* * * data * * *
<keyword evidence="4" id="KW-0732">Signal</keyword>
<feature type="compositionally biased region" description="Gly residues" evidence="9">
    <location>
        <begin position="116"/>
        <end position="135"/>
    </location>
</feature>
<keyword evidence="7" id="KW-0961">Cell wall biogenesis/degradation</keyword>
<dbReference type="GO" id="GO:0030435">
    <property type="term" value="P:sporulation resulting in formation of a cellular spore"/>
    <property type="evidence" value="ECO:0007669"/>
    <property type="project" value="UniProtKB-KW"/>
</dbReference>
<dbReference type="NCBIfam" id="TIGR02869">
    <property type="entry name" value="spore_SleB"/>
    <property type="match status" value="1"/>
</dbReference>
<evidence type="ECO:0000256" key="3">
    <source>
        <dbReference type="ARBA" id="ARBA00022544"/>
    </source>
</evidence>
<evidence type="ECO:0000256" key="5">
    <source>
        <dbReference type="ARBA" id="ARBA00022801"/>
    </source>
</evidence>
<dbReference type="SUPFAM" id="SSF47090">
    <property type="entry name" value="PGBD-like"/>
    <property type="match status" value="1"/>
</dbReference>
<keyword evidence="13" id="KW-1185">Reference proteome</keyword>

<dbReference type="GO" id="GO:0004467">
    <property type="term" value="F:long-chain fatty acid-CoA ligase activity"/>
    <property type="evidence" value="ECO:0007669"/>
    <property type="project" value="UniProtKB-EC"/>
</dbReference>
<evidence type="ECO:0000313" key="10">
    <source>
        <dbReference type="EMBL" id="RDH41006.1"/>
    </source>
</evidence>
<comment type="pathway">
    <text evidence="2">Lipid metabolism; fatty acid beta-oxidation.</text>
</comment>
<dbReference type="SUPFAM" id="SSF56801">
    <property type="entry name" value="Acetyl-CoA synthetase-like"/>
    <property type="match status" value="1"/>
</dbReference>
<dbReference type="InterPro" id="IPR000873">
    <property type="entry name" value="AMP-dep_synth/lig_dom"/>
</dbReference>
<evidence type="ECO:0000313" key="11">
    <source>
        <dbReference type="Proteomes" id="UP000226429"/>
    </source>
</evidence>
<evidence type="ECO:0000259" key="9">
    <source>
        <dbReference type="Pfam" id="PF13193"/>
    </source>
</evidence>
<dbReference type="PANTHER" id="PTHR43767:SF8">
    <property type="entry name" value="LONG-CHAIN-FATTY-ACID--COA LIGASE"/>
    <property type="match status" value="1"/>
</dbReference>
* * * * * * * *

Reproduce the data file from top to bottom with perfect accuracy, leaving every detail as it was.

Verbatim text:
<keyword evidence="4" id="KW-0732">Signal</keyword>
<feature type="compositionally biased region" description="Gly residues" evidence="9">
    <location>
        <begin position="116"/>
        <end position="135"/>
    </location>
</feature>
<keyword evidence="7" id="KW-0961">Cell wall biogenesis/degradation</keyword>
<dbReference type="GO" id="GO:0030435">
    <property type="term" value="P:sporulation resulting in formation of a cellular spore"/>
    <property type="evidence" value="ECO:0007669"/>
    <property type="project" value="UniProtKB-KW"/>
</dbReference>
<dbReference type="NCBIfam" id="TIGR02869">
    <property type="entry name" value="spore_SleB"/>
    <property type="match status" value="1"/>
</dbReference>
<evidence type="ECO:0000256" key="3">
    <source>
        <dbReference type="ARBA" id="ARBA00022544"/>
    </source>
</evidence>
<evidence type="ECO:0000256" key="5">
    <source>
        <dbReference type="ARBA" id="ARBA00022801"/>
    </source>
</evidence>
<dbReference type="SUPFAM" id="SSF47090">
    <property type="entry name" value="PGBD-like"/>
    <property type="match status" value="1"/>
</dbReference>
<keyword evidence="13" id="KW-1185">Reference proteome</keyword>

<dbReference type="GO" id="GO:0004467">
    <property type="term" value="F:long-chain fatty acid-CoA ligase activity"/>
    <property type="evidence" value="ECO:0007669"/>
    <property type="project" value="UniProtKB-EC"/>
</dbReference>
<evidence type="ECO:0000313" key="10">
    <source>
        <dbReference type="EMBL" id="RDH41006.1"/>
    </source>
</evidence>
<comment type="pathway">
    <text evidence="2">Lipid metabolism; fatty acid beta-oxidation.</text>
</comment>
<dbReference type="SUPFAM" id="SSF56801">
    <property type="entry name" value="Acetyl-CoA synthetase-like"/>
    <property type="match status" value="1"/>
</dbReference>
<dbReference type="InterPro" id="IPR000873">
    <property type="entry name" value="AMP-dep_synth/lig_dom"/>
</dbReference>
<evidence type="ECO:0000313" key="11">
    <source>
        <dbReference type="Proteomes" id="UP000226429"/>
    </source>
</evidence>
<evidence type="ECO:0000259" key="9">
    <source>
        <dbReference type="Pfam" id="PF13193"/>
    </source>
</evidence>
<dbReference type="PANTHER" id="PTHR43767:SF8">
    <property type="entry name" value="LONG-CHAIN-FATTY-ACID--COA LIGASE"/>
    <property type="match status" value="1"/>
</dbReference>